Transforming Aggression into Healthy Self-Esteem

Transforming Aggression into Healthy Self-Esteem – Part 1

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Transforming Aggression into Healthy Self-Esteem – Part 1

What beliefs do you currently about children who act in hurtful ways? How do you currently respond to children who behave aggressively towards you or others?

Every aggressive act stems from a perception of excessive pain. Helping children transform aggressive behaviors into helpful ones requires we see the misbehavior as a call for help. Changing our beliefs about aggression and children who act in hurtful ways are key in helping children learn new skills. Building relationships with hurting children is essential for their learning to be cooperative.

Join Dr. Becky Bailey for part 1 of this two part series as you learn to transform aggression into healthy self-esteem in yourself and your children.

Total Runtime

  • 56 minutes 50 seconds

Time Stamps

  • 1:45 Two reactions to every aggressive encounter
  • 6:20 To effectively manage aggressive children you must unhook yourself from them
  • 7:22 How to create aggressive children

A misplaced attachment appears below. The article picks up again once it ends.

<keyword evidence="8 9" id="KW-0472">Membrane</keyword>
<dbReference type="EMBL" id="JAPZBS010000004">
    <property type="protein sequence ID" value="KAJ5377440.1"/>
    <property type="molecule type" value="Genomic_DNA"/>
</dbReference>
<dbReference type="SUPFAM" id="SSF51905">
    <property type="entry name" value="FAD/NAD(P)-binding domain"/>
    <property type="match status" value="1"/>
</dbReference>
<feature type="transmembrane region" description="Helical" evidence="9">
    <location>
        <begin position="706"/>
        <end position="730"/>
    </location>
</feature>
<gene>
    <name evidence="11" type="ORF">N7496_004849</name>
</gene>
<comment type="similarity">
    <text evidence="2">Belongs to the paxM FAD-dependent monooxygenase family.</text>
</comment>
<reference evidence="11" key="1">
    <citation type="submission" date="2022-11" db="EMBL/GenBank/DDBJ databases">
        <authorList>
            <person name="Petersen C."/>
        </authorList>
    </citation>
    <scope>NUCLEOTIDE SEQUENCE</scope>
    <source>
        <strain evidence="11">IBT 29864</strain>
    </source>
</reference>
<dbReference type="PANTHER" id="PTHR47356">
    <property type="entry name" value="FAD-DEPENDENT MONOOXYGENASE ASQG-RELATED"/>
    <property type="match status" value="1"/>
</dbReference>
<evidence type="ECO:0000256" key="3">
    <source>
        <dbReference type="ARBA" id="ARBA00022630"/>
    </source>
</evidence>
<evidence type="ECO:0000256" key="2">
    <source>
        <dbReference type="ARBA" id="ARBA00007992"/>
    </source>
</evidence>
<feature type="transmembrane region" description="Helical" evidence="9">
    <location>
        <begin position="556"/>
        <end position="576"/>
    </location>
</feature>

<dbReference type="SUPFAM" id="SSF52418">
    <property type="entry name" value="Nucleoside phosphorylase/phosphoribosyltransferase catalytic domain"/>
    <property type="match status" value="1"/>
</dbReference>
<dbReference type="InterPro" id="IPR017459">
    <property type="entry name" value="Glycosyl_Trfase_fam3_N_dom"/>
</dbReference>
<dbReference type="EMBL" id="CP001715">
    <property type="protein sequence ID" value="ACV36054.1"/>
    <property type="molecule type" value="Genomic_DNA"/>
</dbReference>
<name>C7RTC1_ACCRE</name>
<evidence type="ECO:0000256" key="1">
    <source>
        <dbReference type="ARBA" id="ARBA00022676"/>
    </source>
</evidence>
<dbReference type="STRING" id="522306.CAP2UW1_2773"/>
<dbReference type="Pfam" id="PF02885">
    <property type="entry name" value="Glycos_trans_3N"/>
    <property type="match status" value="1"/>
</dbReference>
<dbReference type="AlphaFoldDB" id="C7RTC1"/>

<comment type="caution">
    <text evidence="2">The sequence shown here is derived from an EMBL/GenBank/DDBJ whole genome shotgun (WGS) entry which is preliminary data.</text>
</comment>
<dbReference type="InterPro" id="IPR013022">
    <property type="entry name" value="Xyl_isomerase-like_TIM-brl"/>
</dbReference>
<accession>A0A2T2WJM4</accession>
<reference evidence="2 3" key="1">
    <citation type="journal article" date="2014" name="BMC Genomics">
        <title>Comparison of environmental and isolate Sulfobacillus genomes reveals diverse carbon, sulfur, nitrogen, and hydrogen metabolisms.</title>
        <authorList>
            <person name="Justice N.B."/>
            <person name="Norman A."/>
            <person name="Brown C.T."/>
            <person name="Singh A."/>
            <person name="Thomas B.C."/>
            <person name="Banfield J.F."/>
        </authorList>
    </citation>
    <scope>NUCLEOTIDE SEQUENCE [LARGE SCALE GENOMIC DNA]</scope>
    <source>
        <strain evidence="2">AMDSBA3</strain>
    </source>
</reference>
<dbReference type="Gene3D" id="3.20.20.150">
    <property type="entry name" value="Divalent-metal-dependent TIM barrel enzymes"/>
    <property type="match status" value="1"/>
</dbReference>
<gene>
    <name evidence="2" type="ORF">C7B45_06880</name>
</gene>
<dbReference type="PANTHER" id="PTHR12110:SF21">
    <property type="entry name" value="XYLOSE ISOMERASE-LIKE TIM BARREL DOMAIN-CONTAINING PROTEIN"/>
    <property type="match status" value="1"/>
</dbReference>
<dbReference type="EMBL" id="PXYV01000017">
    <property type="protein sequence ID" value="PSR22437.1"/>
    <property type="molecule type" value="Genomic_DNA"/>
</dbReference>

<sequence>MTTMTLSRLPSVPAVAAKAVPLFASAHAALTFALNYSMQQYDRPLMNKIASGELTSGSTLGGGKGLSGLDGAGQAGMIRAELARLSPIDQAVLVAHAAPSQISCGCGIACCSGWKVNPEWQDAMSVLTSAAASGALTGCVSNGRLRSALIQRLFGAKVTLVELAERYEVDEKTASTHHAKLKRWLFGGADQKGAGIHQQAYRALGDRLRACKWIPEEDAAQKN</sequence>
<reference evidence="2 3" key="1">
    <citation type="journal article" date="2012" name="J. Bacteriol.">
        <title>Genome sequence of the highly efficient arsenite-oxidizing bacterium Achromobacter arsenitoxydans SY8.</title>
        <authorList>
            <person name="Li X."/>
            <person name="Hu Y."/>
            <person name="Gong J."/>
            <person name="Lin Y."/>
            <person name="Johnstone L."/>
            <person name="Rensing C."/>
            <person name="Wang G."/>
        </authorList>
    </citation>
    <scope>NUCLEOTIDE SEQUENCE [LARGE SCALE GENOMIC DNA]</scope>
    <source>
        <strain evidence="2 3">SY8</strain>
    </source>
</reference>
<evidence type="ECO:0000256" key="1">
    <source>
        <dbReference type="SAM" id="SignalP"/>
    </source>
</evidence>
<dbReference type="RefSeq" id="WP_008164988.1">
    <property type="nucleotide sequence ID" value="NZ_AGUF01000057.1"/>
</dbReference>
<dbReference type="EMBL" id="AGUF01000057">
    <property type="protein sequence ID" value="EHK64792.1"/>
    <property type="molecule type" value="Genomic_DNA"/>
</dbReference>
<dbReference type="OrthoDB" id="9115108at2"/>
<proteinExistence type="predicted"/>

• 14:11 Aggression stems from perception of excessive pain
  • 17:20 Seven beliefs that transform aggression
  • 17:56 Belief 1 - No one can make you angry without your permission
  • 25:12 Belief 2 - The motivation to behave comes from being in relationship
  • 26:56 “Let’s do lunch”
  • 32:29 Belief 3 - Children are either extending love or calling for love
  • 33:58 Belief 4 - Every aggressive act is a call for love
  • 39:22 Belief 5 – There are no good children
  • Belief 6 – Children can meet the needs of other children only when their needs have been met
  • 47:40 Belief 7 – All aggression stems from the perceived experience of excessive pain
  • 51:28 Three types of aggression
  • 52:46 Victim first rule
  • 55:45 Accidental aggression

Key Take-a-ways

  • Adults must first “unhook” themselves from children before responding to aggressive acts.
  • The willingness to be cooperative happens in the context of a relationship.
  • See children’s misbehavior as a call for love.
  • If a child does not have the skill to do what is being asked, consequences will not work.
  • When aggressive acts occur, go to the victim first.

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Helpful Next Steps